Industry collaboration that leads to a well-defined data framework will enable the rapid development of new services that can be easily integrated between partner companies. This flexible framework and streamlined integration will shorten new service time-to-market, elevate the cable operator’s competitive positioning, and continue to attract a robust supplier community.
Open API Access & Community Engagement
These trends are driving architecture evolution and a shift away from the historical practice of housing data in a vertical format, which limits sharing across enterprise applications. CableLabs has developed an approach with a reusable library of data artifacts, which includes common APIs, data models, and entity definitions as examples (which registered users can access at diadeveloper.cablelabs.com) that aims to replace the siloed approaches of the past.
The approach strives to support CableLabs members as they begin to unlock the value of their big data reserves, adapt quickly to the shifts in technology, and move towards a software-centric and cloud networking operational world.
For more information on CableLabs projects related to Business Services, please contact Carmela Stuart, email@example.com
Carmela Stuart is the Director of Business Technologies at CableLabs.
SCOTUS Sidesteps an Interface with APIs
On the last day of its term, the Supreme Court refused to hear an appeal from the Court of Appeals for the Federal Circuit, and thus it let stand a controversial copyright decision by the appellate court on the copyrightability of application program interfaces or APIs.
The case, Oracle v. Google, dates back to 2010 when Oracle (then Sun Microsystems) sued Google over use of certain Java APIs belonging to Sun that were used in Google’s Android operating system. Both Oracle and Sun agreed that Google did NOT copy Oracle’s “implementing code,” but did copy verbatim Oracle’s “declaring code.” That is, Google copied the “method headers” from 37 Java packages with over 600 classes and over 6000 methods. Google then implemented each method with its own code.
The original trial court that reviewed the lawsuit held that APIs were not subject to copyright protection. The court reasoned “there is only one way to write” the header, and thus the “merger doctrine bars anyone from claiming exclusive copyright ownership of that expression.”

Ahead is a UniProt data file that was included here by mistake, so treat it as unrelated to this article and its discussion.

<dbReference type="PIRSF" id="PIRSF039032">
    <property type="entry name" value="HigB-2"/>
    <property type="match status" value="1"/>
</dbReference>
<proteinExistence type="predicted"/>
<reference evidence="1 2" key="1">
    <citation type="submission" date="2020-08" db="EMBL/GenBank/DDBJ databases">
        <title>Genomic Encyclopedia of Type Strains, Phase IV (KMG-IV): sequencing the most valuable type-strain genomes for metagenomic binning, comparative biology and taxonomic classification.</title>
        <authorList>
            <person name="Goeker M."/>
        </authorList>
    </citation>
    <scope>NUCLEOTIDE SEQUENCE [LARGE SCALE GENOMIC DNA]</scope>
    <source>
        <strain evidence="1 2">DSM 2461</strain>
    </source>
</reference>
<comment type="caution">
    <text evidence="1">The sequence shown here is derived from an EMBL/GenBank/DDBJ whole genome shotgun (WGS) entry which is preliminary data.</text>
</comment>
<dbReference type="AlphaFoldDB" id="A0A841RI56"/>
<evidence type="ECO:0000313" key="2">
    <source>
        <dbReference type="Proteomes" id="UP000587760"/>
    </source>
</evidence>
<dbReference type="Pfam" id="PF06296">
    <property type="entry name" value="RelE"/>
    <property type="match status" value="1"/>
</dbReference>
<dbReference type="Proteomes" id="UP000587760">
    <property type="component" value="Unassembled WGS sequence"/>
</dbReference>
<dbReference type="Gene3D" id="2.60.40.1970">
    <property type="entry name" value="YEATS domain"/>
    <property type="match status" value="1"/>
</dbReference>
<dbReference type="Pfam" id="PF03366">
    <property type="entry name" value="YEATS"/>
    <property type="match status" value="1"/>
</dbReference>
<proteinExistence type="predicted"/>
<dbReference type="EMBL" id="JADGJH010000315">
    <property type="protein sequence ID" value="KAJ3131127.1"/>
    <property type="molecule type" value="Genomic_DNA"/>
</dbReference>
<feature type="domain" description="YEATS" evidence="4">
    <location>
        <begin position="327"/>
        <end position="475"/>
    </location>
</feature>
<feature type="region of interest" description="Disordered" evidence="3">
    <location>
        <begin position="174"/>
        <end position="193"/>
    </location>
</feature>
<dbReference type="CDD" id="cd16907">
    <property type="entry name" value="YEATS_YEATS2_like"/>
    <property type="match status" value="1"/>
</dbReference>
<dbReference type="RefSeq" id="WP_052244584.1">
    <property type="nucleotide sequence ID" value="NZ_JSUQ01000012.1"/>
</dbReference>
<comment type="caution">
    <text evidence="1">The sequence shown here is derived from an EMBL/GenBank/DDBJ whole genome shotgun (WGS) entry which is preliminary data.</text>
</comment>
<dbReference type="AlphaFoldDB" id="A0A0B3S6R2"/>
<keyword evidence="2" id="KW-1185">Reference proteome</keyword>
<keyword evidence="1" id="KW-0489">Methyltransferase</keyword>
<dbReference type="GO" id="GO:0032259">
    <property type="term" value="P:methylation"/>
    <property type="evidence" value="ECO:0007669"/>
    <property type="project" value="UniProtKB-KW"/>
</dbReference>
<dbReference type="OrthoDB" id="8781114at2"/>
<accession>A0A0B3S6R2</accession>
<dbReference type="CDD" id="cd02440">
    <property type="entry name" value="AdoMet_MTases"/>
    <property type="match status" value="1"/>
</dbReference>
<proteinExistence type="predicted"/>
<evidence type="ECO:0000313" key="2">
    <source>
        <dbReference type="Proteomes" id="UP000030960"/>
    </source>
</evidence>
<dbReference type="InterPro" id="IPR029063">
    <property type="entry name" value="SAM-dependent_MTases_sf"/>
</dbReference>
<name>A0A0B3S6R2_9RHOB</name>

OK, so what is the “merger doctrine!?”
Basically, if there is only one way to express something, say “2+2=4”, then that expression “merges” with the idea itself. And, because ideas cannot be protected by copyright, the expression cannot be copyrighted. (Note, an idea might be protectable under patent law, but not copyright law). Google also argued that, of course the method headers must be the same in Android as they are in Java in order to maintain interoperability. The trial court agreed.
But wait, there’s more! Copyright in computer code covers the literal code itself, but can also the non-literal “sequence, structure and organization,” or SSO, so long as there is some modicum of creativity in the SSO. Here, Google argued that the SSO of the 37 Java packages, 600 classes, and 6000 methods was simply a “command structure” and excluded from copyright protection. Again, the trial court agreed.
Copyright Law Terms
Also called the “idea-expression dichotomy.” The Supreme Court stated "[u]nlike a patent, a copyright gives no exclusive right to the art disclosed; protection is given only to the expression of the idea—not the idea itself." Mazer v. Stein, 347 U.S. 201, 217.
"[C]opyright's idea/expression dichotomy 'strike[s] a definitional balance between the First Amendment and the Copyright Act by permitting free communication of facts while still protecting an author's expression.” Harper & Row Publishers, Inc. v. Nation Enters., 471 U.S. 539, 556 (1985)
|Sequence Structure and Organization (SSO)